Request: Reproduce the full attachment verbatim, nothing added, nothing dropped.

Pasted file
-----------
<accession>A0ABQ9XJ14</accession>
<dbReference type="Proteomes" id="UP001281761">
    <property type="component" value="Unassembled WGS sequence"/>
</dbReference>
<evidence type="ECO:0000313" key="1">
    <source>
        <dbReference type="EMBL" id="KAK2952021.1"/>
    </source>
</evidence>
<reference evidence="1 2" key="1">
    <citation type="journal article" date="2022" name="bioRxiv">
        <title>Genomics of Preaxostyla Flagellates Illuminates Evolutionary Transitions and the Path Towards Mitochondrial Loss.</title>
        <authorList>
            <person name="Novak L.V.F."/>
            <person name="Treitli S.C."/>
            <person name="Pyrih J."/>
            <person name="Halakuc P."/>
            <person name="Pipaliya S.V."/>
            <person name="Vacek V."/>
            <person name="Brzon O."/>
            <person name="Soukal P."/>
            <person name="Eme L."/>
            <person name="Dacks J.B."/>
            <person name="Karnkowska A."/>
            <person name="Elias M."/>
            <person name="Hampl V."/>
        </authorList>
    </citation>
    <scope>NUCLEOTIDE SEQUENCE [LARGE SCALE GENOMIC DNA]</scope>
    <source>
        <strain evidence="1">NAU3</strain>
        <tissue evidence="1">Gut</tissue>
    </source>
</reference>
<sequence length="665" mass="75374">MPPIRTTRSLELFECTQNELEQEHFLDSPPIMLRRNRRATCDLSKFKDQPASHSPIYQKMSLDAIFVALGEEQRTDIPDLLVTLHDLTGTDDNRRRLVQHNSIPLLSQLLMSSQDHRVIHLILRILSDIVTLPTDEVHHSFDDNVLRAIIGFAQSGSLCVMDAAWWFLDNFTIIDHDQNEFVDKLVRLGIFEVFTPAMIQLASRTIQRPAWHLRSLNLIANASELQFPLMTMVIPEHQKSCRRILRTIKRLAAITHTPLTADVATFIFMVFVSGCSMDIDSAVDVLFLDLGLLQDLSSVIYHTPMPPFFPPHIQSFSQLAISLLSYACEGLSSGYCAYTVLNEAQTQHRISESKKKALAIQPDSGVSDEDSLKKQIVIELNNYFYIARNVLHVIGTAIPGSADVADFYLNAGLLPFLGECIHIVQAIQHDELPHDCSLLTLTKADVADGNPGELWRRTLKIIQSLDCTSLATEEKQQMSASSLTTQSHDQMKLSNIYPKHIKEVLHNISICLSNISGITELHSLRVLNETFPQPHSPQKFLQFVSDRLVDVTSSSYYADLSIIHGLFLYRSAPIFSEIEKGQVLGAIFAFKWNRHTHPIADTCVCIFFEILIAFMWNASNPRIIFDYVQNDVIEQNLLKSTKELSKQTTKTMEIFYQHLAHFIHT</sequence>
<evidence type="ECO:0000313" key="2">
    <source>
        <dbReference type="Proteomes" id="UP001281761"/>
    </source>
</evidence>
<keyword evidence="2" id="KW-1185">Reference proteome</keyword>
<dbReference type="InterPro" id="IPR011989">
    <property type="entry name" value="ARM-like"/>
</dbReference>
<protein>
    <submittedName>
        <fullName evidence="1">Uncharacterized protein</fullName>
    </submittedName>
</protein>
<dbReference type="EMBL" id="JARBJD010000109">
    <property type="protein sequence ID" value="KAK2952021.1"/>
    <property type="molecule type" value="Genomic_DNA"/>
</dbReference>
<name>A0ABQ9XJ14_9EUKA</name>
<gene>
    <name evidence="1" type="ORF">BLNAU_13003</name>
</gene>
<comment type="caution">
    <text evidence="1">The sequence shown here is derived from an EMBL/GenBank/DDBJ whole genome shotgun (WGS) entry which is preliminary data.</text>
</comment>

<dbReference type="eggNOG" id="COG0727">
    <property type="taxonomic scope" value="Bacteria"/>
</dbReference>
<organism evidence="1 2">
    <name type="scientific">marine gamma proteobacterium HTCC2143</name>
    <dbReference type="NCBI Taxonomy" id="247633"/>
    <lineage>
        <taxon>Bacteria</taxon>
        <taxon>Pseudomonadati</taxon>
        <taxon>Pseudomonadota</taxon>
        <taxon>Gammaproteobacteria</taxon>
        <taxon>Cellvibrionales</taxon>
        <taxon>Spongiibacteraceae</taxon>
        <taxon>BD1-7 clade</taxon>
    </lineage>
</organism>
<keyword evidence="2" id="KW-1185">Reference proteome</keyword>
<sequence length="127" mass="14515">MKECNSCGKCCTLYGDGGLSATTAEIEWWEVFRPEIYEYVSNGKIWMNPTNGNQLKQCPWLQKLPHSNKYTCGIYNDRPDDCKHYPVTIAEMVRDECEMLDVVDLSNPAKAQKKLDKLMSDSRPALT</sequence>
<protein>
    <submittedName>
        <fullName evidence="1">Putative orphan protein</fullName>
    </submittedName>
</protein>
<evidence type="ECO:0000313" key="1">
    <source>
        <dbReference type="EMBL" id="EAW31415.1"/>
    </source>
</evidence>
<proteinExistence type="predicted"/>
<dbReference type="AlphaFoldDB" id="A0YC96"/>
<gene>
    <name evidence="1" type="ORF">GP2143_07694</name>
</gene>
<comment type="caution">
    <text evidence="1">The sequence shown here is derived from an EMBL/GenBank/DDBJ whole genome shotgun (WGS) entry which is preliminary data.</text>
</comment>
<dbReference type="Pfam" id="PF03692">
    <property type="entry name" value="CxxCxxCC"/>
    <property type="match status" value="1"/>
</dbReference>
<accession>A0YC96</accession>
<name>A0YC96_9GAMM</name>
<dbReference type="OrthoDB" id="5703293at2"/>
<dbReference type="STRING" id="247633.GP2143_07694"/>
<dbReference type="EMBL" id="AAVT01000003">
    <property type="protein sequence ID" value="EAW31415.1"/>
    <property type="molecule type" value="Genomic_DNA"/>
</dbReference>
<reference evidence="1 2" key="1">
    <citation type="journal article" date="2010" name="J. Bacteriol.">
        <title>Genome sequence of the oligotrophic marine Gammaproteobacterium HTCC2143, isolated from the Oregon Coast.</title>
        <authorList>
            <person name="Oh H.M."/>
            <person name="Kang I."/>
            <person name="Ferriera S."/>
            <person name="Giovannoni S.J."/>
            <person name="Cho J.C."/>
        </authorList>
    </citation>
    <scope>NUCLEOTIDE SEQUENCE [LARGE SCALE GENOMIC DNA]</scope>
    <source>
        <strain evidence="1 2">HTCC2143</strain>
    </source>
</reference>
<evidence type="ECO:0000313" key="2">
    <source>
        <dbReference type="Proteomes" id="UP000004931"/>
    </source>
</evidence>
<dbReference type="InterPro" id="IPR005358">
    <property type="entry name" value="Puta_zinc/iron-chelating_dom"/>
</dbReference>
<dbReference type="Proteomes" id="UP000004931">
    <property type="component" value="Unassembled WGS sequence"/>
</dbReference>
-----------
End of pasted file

<accession>A0ABQ9XJ14</accession>
<dbReference type="Proteomes" id="UP001281761">
    <property type="component" value="Unassembled WGS sequence"/>
</dbReference>
<evidence type="ECO:0000313" key="1">
    <source>
        <dbReference type="EMBL" id="KAK2952021.1"/>
    </source>
</evidence>
<reference evidence="1 2" key="1">
    <citation type="journal article" date="2022" name="bioRxiv">
        <title>Genomics of Preaxostyla Flagellates Illuminates Evolutionary Transitions and the Path Towards Mitochondrial Loss.</title>
        <authorList>
            <person name="Novak L.V.F."/>
            <person name="Treitli S.C."/>
            <person name="Pyrih J."/>
            <person name="Halakuc P."/>
            <person name="Pipaliya S.V."/>
            <person name="Vacek V."/>
            <person name="Brzon O."/>
            <person name="Soukal P."/>
            <person name="Eme L."/>
            <person name="Dacks J.B."/>
            <person name="Karnkowska A."/>
            <person name="Elias M."/>
            <person name="Hampl V."/>
        </authorList>
    </citation>
    <scope>NUCLEOTIDE SEQUENCE [LARGE SCALE GENOMIC DNA]</scope>
    <source>
        <strain evidence="1">NAU3</strain>
        <tissue evidence="1">Gut</tissue>
    </source>
</reference>
<sequence length="665" mass="75374">MPPIRTTRSLELFECTQNELEQEHFLDSPPIMLRRNRRATCDLSKFKDQPASHSPIYQKMSLDAIFVALGEEQRTDIPDLLVTLHDLTGTDDNRRRLVQHNSIPLLSQLLMSSQDHRVIHLILRILSDIVTLPTDEVHHSFDDNVLRAIIGFAQSGSLCVMDAAWWFLDNFTIIDHDQNEFVDKLVRLGIFEVFTPAMIQLASRTIQRPAWHLRSLNLIANASELQFPLMTMVIPEHQKSCRRILRTIKRLAAITHTPLTADVATFIFMVFVSGCSMDIDSAVDVLFLDLGLLQDLSSVIYHTPMPPFFPPHIQSFSQLAISLLSYACEGLSSGYCAYTVLNEAQTQHRISESKKKALAIQPDSGVSDEDSLKKQIVIELNNYFYIARNVLHVIGTAIPGSADVADFYLNAGLLPFLGECIHIVQAIQHDELPHDCSLLTLTKADVADGNPGELWRRTLKIIQSLDCTSLATEEKQQMSASSLTTQSHDQMKLSNIYPKHIKEVLHNISICLSNISGITELHSLRVLNETFPQPHSPQKFLQFVSDRLVDVTSSSYYADLSIIHGLFLYRSAPIFSEIEKGQVLGAIFAFKWNRHTHPIADTCVCIFFEILIAFMWNASNPRIIFDYVQNDVIEQNLLKSTKELSKQTTKTMEIFYQHLAHFIHT</sequence>
<evidence type="ECO:0000313" key="2">
    <source>
        <dbReference type="Proteomes" id="UP001281761"/>
    </source>
</evidence>
<keyword evidence="2" id="KW-1185">Reference proteome</keyword>
<dbReference type="InterPro" id="IPR011989">
    <property type="entry name" value="ARM-like"/>
</dbReference>
<protein>
    <submittedName>
        <fullName evidence="1">Uncharacterized protein</fullName>
    </submittedName>
</protein>
<dbReference type="EMBL" id="JARBJD010000109">
    <property type="protein sequence ID" value="KAK2952021.1"/>
    <property type="molecule type" value="Genomic_DNA"/>
</dbReference>
<name>A0ABQ9XJ14_9EUKA</name>
<gene>
    <name evidence="1" type="ORF">BLNAU_13003</name>
</gene>
<comment type="caution">
    <text evidence="1">The sequence shown here is derived from an EMBL/GenBank/DDBJ whole genome shotgun (WGS) entry which is preliminary data.</text>
</comment>

<dbReference type="eggNOG" id="COG0727">
    <property type="taxonomic scope" value="Bacteria"/>
</dbReference>
<organism evidence="1 2">
    <name type="scientific">marine gamma proteobacterium HTCC2143</name>
    <dbReference type="NCBI Taxonomy" id="247633"/>
    <lineage>
        <taxon>Bacteria</taxon>
        <taxon>Pseudomonadati</taxon>
        <taxon>Pseudomonadota</taxon>
        <taxon>Gammaproteobacteria</taxon>
        <taxon>Cellvibrionales</taxon>
        <taxon>Spongiibacteraceae</taxon>
        <taxon>BD1-7 clade</taxon>
    </lineage>
</organism>
<keyword evidence="2" id="KW-1185">Reference proteome</keyword>
<sequence length="127" mass="14515">MKECNSCGKCCTLYGDGGLSATTAEIEWWEVFRPEIYEYVSNGKIWMNPTNGNQLKQCPWLQKLPHSNKYTCGIYNDRPDDCKHYPVTIAEMVRDECEMLDVVDLSNPAKAQKKLDKLMSDSRPALT</sequence>
<protein>
    <submittedName>
        <fullName evidence="1">Putative orphan protein</fullName>
    </submittedName>
</protein>
<evidence type="ECO:0000313" key="1">
    <source>
        <dbReference type="EMBL" id="EAW31415.1"/>
    </source>
</evidence>
<proteinExistence type="predicted"/>
<dbReference type="AlphaFoldDB" id="A0YC96"/>
<gene>
    <name evidence="1" type="ORF">GP2143_07694</name>
</gene>
<comment type="caution">
    <text evidence="1">The sequence shown here is derived from an EMBL/GenBank/DDBJ whole genome shotgun (WGS) entry which is preliminary data.</text>
</comment>
<dbReference type="Pfam" id="PF03692">
    <property type="entry name" value="CxxCxxCC"/>
    <property type="match status" value="1"/>
</dbReference>
<accession>A0YC96</accession>
<name>A0YC96_9GAMM</name>
<dbReference type="OrthoDB" id="5703293at2"/>
<dbReference type="STRING" id="247633.GP2143_07694"/>
<dbReference type="EMBL" id="AAVT01000003">
    <property type="protein sequence ID" value="EAW31415.1"/>
    <property type="molecule type" value="Genomic_DNA"/>
</dbReference>
<reference evidence="1 2" key="1">
    <citation type="journal article" date="2010" name="J. Bacteriol.">
        <title>Genome sequence of the oligotrophic marine Gammaproteobacterium HTCC2143, isolated from the Oregon Coast.</title>
        <authorList>
            <person name="Oh H.M."/>
            <person name="Kang I."/>
            <person name="Ferriera S."/>
            <person name="Giovannoni S.J."/>
            <person name="Cho J.C."/>
        </authorList>
    </citation>
    <scope>NUCLEOTIDE SEQUENCE [LARGE SCALE GENOMIC DNA]</scope>
    <source>
        <strain evidence="1 2">HTCC2143</strain>
    </source>
</reference>
<evidence type="ECO:0000313" key="2">
    <source>
        <dbReference type="Proteomes" id="UP000004931"/>
    </source>
</evidence>
<dbReference type="InterPro" id="IPR005358">
    <property type="entry name" value="Puta_zinc/iron-chelating_dom"/>
</dbReference>
<dbReference type="Proteomes" id="UP000004931">
    <property type="component" value="Unassembled WGS sequence"/>
</dbReference>